He also met many of his contemporaries while there whom he would later work with, like Kaz, Mark Newgarden and Drew Friedman, and many other artists of the time. This was around the time that Spiegelman was putting RAW Magazine together with his wife Francoise Mouly.Spiegelman is currently touring to promote the re-release of Breakdowns, with a new introduction and afterword by the artist, entitled “Portrait of the Artist as a Young %@?*!” He also advises Mouly on her new line of hardcover comics for young readers,TOON Books.At the time though, the only way to publish underground comics was self-publishing,which is what Spiegelman did with the help of SVA, according to Head.“By this point, the world of [underground] comics essentially didn’t exist in terms of any publishing houses.

Fantagraphics wasn’t even on the map yet, but they soon would be.The only way to do comics and get them out there was through self-publishing and that’s what Spiegelman was doing with, it was like grant money, from SVA. So, he would haveone of the artists, I guess Jerry Moriarty, design a back cover for the magazine and thenthey’d get money and they’d be able to publish it. That’s pretty much how I learned about how to do comics and that was also how I learned about editing, which I didn’t really have any interest in, but we were always in this group dynamic working on ananthology,” said Head.One of the early anthologies Head and his fellow artists put out was one called Bad News, ananthology lost to time, which “kinda disappeared” but had a lot of great work in it. Mark Newgarden and Paul Karasik were editors, but it was also“kinda group edited in a way.”“When you have a bunch of guys like that together,that are in art school, and they’re all trying to topeach other in terms of doing better work and knife the other guy for doing bad work . . . so there was alot of heavy critiquing in other words. That’s sort of how it came together,” said Head.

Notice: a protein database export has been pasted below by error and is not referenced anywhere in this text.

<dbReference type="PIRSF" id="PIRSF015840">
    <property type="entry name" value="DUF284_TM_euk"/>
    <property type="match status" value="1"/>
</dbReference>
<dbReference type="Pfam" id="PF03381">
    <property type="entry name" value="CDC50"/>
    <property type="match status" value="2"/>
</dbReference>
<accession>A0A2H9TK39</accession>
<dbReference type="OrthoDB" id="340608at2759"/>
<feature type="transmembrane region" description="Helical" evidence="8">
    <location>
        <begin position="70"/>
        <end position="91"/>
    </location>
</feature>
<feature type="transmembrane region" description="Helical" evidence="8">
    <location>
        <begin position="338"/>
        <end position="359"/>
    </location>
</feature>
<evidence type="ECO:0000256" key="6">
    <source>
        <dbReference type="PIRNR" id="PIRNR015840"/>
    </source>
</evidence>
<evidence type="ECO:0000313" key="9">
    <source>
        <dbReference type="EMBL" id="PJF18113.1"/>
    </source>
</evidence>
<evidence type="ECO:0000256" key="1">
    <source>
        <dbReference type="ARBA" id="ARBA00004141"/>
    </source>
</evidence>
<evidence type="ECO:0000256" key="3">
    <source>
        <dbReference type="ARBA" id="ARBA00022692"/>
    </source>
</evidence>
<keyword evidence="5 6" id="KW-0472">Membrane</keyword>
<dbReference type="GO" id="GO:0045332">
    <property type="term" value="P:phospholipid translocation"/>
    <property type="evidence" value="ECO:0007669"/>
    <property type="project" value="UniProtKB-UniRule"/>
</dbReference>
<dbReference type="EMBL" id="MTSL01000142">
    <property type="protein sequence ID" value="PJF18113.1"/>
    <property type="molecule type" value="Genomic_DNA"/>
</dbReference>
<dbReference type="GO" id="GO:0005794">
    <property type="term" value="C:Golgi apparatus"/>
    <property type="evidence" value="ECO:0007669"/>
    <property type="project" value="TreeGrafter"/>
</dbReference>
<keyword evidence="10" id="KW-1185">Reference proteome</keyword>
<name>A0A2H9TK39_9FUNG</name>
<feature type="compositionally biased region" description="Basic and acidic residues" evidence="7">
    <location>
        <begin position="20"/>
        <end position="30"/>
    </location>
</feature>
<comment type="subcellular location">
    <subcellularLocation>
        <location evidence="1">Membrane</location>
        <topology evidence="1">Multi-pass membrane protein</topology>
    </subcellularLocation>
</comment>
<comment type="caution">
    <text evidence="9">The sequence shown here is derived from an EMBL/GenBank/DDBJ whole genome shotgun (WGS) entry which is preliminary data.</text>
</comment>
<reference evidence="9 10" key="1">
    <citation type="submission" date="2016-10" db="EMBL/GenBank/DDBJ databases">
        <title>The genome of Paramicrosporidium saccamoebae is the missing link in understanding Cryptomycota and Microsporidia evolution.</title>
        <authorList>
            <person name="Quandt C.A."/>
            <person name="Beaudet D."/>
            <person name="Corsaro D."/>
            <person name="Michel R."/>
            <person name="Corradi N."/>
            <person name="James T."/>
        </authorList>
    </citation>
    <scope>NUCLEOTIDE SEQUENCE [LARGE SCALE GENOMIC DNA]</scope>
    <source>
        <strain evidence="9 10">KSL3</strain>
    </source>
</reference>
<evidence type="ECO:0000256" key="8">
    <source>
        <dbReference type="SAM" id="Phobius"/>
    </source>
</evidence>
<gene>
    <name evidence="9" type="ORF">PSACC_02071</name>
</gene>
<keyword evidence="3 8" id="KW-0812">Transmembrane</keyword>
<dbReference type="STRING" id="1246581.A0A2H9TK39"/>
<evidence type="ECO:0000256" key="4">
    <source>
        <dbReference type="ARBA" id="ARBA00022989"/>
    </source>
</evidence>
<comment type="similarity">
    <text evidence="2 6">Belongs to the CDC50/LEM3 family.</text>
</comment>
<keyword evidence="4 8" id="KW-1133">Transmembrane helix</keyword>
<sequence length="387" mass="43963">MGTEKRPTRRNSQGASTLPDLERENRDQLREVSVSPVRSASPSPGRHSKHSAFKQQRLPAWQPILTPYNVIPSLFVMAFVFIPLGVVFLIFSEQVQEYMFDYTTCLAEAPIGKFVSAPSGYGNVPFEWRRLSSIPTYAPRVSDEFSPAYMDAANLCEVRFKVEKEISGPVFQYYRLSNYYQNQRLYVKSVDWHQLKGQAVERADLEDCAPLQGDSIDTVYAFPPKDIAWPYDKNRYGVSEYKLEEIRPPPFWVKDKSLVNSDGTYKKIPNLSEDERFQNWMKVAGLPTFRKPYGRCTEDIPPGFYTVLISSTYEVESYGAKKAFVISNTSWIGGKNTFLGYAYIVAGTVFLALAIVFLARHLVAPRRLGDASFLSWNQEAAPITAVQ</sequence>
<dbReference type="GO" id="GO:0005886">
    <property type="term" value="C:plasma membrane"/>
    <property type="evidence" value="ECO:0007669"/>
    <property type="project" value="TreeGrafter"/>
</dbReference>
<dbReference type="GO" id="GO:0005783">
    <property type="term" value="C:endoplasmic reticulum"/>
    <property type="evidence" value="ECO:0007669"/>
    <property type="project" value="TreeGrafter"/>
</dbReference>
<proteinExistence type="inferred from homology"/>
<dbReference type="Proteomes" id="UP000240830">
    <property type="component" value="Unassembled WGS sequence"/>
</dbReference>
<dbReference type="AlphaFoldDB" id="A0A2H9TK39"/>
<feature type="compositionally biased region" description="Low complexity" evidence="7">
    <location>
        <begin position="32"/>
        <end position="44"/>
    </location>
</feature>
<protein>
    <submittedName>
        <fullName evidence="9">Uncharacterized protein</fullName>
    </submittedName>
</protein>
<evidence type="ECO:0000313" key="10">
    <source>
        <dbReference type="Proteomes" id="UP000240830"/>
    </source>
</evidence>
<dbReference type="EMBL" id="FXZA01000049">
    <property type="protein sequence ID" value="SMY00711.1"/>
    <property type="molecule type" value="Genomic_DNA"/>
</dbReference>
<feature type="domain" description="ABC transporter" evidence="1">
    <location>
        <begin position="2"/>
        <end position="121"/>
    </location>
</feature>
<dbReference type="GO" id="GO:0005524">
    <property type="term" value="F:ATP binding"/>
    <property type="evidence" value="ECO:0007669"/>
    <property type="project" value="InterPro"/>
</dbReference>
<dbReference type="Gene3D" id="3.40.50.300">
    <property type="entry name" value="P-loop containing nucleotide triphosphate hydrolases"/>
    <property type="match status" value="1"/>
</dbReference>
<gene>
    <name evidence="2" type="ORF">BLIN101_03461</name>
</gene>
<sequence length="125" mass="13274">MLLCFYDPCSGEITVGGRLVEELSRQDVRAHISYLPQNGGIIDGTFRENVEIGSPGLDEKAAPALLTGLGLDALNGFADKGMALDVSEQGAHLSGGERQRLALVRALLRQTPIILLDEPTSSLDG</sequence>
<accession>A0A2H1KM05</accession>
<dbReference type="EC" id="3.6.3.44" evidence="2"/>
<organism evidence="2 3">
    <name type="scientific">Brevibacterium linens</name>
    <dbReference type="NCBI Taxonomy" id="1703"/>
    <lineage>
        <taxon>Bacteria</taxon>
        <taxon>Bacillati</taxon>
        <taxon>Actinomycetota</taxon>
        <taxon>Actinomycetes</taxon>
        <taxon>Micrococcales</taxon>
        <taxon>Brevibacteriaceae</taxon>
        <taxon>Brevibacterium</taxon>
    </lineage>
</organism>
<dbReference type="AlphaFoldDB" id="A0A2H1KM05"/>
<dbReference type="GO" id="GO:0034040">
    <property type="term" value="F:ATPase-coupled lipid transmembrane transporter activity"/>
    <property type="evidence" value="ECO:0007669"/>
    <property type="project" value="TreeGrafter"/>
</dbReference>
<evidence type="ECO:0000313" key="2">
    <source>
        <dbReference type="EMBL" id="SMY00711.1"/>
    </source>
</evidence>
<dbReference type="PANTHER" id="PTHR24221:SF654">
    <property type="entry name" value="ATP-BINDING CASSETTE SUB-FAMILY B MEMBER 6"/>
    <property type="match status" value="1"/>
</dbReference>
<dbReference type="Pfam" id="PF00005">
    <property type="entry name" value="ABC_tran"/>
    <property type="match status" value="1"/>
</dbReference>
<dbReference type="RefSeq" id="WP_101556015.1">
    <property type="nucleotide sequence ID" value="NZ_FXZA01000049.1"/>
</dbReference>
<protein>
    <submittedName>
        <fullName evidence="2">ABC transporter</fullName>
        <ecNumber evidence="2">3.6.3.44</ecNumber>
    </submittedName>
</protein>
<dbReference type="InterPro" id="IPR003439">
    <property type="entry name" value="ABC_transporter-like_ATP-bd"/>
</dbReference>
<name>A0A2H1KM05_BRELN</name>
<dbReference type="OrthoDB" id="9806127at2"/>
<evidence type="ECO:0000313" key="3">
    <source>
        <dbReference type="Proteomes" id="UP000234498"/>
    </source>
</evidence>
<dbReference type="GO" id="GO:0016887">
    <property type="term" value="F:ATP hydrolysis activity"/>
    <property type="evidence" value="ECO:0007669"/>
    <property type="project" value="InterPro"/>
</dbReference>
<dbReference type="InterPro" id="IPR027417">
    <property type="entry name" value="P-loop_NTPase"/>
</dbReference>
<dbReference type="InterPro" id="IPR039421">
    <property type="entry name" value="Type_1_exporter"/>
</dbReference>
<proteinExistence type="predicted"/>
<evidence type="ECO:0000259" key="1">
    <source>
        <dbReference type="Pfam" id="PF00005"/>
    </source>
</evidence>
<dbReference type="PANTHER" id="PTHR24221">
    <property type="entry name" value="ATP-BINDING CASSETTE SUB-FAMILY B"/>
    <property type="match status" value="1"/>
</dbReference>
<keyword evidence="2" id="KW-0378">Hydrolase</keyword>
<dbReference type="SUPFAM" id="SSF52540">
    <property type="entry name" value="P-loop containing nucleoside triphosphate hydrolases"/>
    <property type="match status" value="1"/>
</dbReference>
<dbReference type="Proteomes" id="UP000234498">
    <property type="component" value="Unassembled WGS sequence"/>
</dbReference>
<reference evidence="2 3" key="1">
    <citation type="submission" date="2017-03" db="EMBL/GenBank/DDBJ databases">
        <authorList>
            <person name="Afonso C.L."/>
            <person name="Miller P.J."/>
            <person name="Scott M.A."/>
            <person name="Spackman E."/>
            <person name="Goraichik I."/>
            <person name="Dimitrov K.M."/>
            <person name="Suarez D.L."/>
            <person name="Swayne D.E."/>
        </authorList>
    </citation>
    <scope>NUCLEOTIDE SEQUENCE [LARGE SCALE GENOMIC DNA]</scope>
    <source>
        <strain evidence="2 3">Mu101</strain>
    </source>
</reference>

Though a couple of the artists had already graduated SVA, like Drew Friedman, Bad News
had grown out of a Spiegelman art class, an independent study course that theywould come by and work on. There were three issues altogether.After some time away from comics, Head self-published Avenue D
originally in the eighties as a “grungy black-and-white comic” through distributors like Last Gasp and instores. Fantagraphics later published the color version, which had a few different comics in it. At the time, the only artists published by Fantagraphics, according to Head, were the Hernandez Bros. and maybe a couple of books by Drew Friedman and Kaz. He had to work a part-time job, as well as at a film studio, to make ends meet.In the late eighties, Head said that the anthology was “the only way to go.” The graphic novel boom had yet to make its mark and comics weren’t widely distributed in bookstores. Every artist wanted to get published in one of the two biggest anthologies,published out of New York and San Francisco respectively.Head finally got a strip published in Weirdo.“I’d been sending them my work for quite awhile.It’s kind of funny, because it was accepted that it was kind of a competitive thing to get into which I had never made it into, but it was also equally competitive to get into Crumb’s.